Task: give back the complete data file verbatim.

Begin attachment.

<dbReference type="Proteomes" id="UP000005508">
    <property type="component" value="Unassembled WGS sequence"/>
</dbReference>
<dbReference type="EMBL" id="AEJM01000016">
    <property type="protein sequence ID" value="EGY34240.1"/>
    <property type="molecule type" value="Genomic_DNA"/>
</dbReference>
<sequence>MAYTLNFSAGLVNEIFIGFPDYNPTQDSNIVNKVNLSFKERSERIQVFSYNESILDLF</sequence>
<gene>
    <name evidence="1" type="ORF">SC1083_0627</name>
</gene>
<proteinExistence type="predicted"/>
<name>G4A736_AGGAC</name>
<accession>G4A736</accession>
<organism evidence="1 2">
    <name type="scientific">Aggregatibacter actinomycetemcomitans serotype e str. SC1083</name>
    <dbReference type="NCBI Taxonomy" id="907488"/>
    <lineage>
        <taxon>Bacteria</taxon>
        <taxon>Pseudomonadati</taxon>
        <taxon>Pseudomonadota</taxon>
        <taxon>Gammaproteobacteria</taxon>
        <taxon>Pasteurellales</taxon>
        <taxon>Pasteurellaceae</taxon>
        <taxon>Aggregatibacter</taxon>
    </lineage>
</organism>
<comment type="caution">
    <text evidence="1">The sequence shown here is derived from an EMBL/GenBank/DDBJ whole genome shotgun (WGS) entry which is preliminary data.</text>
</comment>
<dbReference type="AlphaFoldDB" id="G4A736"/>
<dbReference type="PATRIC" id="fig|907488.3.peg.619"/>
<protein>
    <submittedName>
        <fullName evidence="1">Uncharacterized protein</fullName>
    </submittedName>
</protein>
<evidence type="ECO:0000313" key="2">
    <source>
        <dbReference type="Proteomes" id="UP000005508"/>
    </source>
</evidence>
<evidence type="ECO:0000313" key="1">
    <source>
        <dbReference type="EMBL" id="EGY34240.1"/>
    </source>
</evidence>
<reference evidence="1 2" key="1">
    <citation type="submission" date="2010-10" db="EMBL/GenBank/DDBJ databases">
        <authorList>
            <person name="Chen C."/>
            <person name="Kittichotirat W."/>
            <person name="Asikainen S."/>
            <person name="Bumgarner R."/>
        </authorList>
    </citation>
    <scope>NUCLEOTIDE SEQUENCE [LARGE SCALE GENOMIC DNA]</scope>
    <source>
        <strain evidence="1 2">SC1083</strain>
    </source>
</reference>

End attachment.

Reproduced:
<dbReference type="Proteomes" id="UP000005508">
    <property type="component" value="Unassembled WGS sequence"/>
</dbReference>
<dbReference type="EMBL" id="AEJM01000016">
    <property type="protein sequence ID" value="EGY34240.1"/>
    <property type="molecule type" value="Genomic_DNA"/>
</dbReference>
<sequence>MAYTLNFSAGLVNEIFIGFPDYNPTQDSNIVNKVNLSFKERSERIQVFSYNESILDLF</sequence>
<gene>
    <name evidence="1" type="ORF">SC1083_0627</name>
</gene>
<proteinExistence type="predicted"/>
<name>G4A736_AGGAC</name>
<accession>G4A736</accession>
<organism evidence="1 2">
    <name type="scientific">Aggregatibacter actinomycetemcomitans serotype e str. SC1083</name>
    <dbReference type="NCBI Taxonomy" id="907488"/>
    <lineage>
        <taxon>Bacteria</taxon>
        <taxon>Pseudomonadati</taxon>
        <taxon>Pseudomonadota</taxon>
        <taxon>Gammaproteobacteria</taxon>
        <taxon>Pasteurellales</taxon>
        <taxon>Pasteurellaceae</taxon>
        <taxon>Aggregatibacter</taxon>
    </lineage>
</organism>
<comment type="caution">
    <text evidence="1">The sequence shown here is derived from an EMBL/GenBank/DDBJ whole genome shotgun (WGS) entry which is preliminary data.</text>
</comment>
<dbReference type="AlphaFoldDB" id="G4A736"/>
<dbReference type="PATRIC" id="fig|907488.3.peg.619"/>
<protein>
    <submittedName>
        <fullName evidence="1">Uncharacterized protein</fullName>
    </submittedName>
</protein>
<evidence type="ECO:0000313" key="2">
    <source>
        <dbReference type="Proteomes" id="UP000005508"/>
    </source>
</evidence>
<evidence type="ECO:0000313" key="1">
    <source>
        <dbReference type="EMBL" id="EGY34240.1"/>
    </source>
</evidence>
<reference evidence="1 2" key="1">
    <citation type="submission" date="2010-10" db="EMBL/GenBank/DDBJ databases">
        <authorList>
            <person name="Chen C."/>
            <person name="Kittichotirat W."/>
            <person name="Asikainen S."/>
            <person name="Bumgarner R."/>
        </authorList>
    </citation>
    <scope>NUCLEOTIDE SEQUENCE [LARGE SCALE GENOMIC DNA]</scope>
    <source>
        <strain evidence="1 2">SC1083</strain>
    </source>
</reference>